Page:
Switzerland has numerous universities, technology institutes and research centres which ensure that the country’s education system is among the world’s best. Foreign students must fulfil certain conditions to be admitted.This content was published on September 22, 2022 - 16:40
Students can choose between a traditional university and a University of Applied Sciences and Arts. The former have a strong focus on pure research, while the latter are more practical and carry out applied research. Attendees at applied sciences universities often come from a vocational education and training (VET) background.
There are 12 public universities, including the two Federal Institutes of Technology, in Lausanne and Zurich, which count among the world leaders in science and engineering. Nine Universities of Applied Sciences and Arts as well as 14 Universities of Teacher Education round out the country’s public education system. The Graduate Institute of International and Development Studies in Geneva (IHEID) and the UniDistance Suisse foundation in Brig are also recognised university institutes.
Swiss universities operate according to the Bologna system. Students can obtain a Bachelor’s, Master’s or a PhD (doctoral degree).
Education is generally inexpensive for Swiss students compared with those in the United States and Britain as the system relies almost entirely on public funds from the cantons and local municipalities. Most undergraduate teaching is conducted in the local language (French, German or Italian), but English is increasingly used from Master’s level.
Each university sets its own admission requirements. When applying, candidates must send in a number of documents, such as their diplomas and language proficiency certificates.
The university assesses whether the applicant’s upper secondary school diploma is equivalent to the Swiss school leaving certificate (Swiss Baccalaureate). If not, an entrance examination may suffice. Some institutions also require work experience and/or hold language tests to ascertain whether students have sufficient command of the language of instruction.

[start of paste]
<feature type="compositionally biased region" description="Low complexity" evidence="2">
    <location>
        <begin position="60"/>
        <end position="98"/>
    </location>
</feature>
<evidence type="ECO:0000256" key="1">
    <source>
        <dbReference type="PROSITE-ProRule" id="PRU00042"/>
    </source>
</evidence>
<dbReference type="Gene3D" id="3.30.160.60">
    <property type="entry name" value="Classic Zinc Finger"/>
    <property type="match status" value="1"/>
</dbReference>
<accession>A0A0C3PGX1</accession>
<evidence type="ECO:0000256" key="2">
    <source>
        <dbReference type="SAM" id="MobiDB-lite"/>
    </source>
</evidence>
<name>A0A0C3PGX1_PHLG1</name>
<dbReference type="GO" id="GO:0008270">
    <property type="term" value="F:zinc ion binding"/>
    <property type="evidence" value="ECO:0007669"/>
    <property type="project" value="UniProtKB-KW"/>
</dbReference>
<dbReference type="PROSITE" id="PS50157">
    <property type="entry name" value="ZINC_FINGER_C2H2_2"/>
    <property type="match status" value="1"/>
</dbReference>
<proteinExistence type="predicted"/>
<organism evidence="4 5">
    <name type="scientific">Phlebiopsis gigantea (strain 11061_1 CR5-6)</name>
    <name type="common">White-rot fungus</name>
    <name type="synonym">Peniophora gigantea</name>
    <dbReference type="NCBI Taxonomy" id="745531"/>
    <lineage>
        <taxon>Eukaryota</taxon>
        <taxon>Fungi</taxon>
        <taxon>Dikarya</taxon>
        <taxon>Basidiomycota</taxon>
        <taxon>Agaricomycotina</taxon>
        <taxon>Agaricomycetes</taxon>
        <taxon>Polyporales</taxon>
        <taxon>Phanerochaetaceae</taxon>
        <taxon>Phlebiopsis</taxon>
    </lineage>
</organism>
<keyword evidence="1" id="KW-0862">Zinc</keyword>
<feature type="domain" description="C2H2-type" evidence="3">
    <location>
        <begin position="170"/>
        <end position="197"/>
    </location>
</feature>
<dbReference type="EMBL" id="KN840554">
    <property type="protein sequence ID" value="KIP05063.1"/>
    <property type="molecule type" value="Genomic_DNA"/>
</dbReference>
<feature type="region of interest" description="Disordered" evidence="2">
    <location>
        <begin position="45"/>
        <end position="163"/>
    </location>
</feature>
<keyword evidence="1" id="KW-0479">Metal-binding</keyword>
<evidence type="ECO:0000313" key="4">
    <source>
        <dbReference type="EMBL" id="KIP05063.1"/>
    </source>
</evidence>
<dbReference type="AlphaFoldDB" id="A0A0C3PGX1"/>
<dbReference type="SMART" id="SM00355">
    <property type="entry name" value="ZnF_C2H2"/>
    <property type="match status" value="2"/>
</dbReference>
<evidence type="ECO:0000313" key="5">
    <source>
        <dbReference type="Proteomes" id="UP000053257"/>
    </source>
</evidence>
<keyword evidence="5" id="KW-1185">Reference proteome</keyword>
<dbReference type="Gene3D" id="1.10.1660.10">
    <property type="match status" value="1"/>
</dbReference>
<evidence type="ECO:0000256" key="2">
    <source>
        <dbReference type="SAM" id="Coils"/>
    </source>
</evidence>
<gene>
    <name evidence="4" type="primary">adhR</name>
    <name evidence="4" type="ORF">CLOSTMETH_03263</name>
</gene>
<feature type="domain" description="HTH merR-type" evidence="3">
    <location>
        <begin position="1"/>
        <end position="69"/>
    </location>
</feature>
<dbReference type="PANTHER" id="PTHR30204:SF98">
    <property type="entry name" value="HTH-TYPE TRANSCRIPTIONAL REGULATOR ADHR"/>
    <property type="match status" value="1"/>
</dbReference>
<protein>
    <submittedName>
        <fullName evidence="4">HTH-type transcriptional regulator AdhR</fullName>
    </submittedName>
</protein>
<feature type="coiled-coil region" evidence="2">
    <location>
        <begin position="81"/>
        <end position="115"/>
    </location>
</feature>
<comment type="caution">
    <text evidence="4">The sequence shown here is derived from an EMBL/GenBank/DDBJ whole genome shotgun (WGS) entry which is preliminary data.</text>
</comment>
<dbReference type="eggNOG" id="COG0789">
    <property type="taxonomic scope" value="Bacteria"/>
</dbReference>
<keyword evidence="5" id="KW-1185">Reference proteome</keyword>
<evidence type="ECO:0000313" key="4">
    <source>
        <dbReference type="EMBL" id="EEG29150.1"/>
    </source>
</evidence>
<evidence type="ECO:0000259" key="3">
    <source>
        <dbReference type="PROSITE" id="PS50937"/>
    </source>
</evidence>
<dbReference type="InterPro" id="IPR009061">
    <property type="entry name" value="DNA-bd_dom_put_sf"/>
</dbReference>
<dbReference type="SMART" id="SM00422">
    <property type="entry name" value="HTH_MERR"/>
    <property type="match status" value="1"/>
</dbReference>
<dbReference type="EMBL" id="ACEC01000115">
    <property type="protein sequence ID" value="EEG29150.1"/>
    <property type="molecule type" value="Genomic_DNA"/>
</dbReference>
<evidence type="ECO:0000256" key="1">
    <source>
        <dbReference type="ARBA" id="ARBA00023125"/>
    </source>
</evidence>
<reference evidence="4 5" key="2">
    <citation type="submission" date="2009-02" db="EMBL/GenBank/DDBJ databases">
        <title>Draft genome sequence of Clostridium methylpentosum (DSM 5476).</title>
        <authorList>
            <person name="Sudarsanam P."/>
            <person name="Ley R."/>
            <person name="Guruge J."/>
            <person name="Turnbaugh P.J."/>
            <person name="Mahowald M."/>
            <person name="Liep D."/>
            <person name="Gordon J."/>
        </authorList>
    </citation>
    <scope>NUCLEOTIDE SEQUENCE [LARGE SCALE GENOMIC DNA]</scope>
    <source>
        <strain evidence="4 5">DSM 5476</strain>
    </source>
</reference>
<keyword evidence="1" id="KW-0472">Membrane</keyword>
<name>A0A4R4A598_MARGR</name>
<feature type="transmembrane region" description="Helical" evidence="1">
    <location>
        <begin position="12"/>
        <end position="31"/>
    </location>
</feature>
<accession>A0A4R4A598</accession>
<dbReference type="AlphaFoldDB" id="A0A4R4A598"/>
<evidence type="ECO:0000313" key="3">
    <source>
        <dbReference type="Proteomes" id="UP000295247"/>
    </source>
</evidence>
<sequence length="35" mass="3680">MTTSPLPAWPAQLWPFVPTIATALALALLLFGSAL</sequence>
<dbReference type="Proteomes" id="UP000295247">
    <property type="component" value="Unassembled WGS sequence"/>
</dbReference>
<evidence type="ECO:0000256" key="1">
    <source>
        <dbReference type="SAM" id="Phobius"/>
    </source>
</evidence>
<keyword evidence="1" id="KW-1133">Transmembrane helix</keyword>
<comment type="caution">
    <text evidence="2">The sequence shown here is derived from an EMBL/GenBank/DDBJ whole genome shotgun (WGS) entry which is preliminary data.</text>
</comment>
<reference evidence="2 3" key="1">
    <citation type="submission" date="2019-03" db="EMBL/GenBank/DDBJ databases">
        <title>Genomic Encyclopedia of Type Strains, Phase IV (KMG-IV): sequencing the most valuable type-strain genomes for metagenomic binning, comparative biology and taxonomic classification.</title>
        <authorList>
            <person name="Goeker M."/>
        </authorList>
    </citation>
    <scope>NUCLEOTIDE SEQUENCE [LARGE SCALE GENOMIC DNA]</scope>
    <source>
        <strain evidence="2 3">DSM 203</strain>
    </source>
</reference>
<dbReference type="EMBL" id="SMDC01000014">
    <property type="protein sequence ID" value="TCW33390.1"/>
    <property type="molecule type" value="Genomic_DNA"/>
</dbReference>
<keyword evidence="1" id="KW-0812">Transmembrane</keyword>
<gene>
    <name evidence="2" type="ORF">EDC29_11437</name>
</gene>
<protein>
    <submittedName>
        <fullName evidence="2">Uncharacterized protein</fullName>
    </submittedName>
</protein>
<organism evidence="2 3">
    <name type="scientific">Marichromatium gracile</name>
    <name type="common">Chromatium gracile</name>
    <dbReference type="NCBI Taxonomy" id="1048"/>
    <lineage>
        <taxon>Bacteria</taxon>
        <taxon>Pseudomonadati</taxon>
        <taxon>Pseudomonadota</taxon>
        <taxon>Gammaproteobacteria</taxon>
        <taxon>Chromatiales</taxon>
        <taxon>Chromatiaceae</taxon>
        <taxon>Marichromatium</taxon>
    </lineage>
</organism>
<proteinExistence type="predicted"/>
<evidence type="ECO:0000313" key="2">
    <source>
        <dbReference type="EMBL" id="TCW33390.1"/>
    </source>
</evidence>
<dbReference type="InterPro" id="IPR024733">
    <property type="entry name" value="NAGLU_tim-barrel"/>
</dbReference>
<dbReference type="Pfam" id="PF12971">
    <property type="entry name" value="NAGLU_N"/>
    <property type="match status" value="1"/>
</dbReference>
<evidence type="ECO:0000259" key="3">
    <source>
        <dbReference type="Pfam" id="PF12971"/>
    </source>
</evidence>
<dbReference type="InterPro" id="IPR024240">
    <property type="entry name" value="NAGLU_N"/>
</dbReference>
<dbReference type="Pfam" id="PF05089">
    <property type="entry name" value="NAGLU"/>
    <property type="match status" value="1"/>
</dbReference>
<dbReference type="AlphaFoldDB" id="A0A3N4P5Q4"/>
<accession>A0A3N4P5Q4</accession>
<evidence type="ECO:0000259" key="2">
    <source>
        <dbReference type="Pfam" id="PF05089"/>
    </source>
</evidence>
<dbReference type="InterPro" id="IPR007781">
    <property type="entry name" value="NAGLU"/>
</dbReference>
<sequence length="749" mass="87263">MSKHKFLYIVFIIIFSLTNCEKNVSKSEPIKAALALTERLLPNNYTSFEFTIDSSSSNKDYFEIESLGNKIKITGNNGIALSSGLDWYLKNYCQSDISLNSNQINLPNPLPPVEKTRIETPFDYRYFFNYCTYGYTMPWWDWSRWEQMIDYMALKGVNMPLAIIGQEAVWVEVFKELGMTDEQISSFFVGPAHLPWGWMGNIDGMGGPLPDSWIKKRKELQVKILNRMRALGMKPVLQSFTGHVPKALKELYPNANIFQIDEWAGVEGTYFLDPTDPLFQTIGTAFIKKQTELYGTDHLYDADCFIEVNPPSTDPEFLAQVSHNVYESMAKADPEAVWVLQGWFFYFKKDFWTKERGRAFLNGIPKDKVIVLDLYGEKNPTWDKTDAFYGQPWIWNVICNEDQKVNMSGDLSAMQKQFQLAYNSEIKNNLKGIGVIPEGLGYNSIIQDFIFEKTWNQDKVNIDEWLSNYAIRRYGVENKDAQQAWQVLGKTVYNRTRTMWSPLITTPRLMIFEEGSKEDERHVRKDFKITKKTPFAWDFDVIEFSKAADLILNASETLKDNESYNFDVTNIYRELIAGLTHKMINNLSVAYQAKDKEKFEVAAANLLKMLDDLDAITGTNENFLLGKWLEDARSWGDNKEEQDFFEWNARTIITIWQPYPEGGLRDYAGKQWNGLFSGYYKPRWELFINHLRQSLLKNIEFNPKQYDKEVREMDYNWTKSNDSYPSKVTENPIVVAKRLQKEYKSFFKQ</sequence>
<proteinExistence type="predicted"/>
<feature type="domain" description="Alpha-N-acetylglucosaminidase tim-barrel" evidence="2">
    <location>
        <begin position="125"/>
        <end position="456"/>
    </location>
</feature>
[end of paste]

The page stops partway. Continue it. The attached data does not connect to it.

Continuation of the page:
Switzerland is home to a number of renowned research institutions. It is also one of the world leaders in terms of gross domestic product (GDP) share spent on research and development.
The Swiss government supports academic research through the Swiss National Science FoundationExternal link (SNSF). The SNSF funds research in all academic disciplines from philosophy to nanoscience to biology. Overall, it supports around 20,000 researchers.
Another instrument at the government’s disposal is the Swiss Innovation Agency (Innosuisse). It brings together the private and public sectors to support the research and development of new technologies. It also promotes the launch of start-ups.
Several world-famous research institutions are also based in Switzerland. For example, the Paul Scherrer InstituteExternal link (PSI) in Aargau is one of Europe's leading research institutes for natural and engineering sciences.
Switzerland is also at the forefront when it comes to space research. The first exoplanet was discovered by two Swiss researchers, for which they were awarded the Nobel Prize for Physics in 2019.
The European Organization for Nuclear ResearchExternal link (CERN) near Geneva provides an opportunity for scientists from all over the world to study the elementary particles which make up the universe. The famous Large Hadron Collider (LHC), built in 2008 at CERN, is part of a quest to explain how particles obtain their mass.
To find out more about Swiss universities, see:End of insertion
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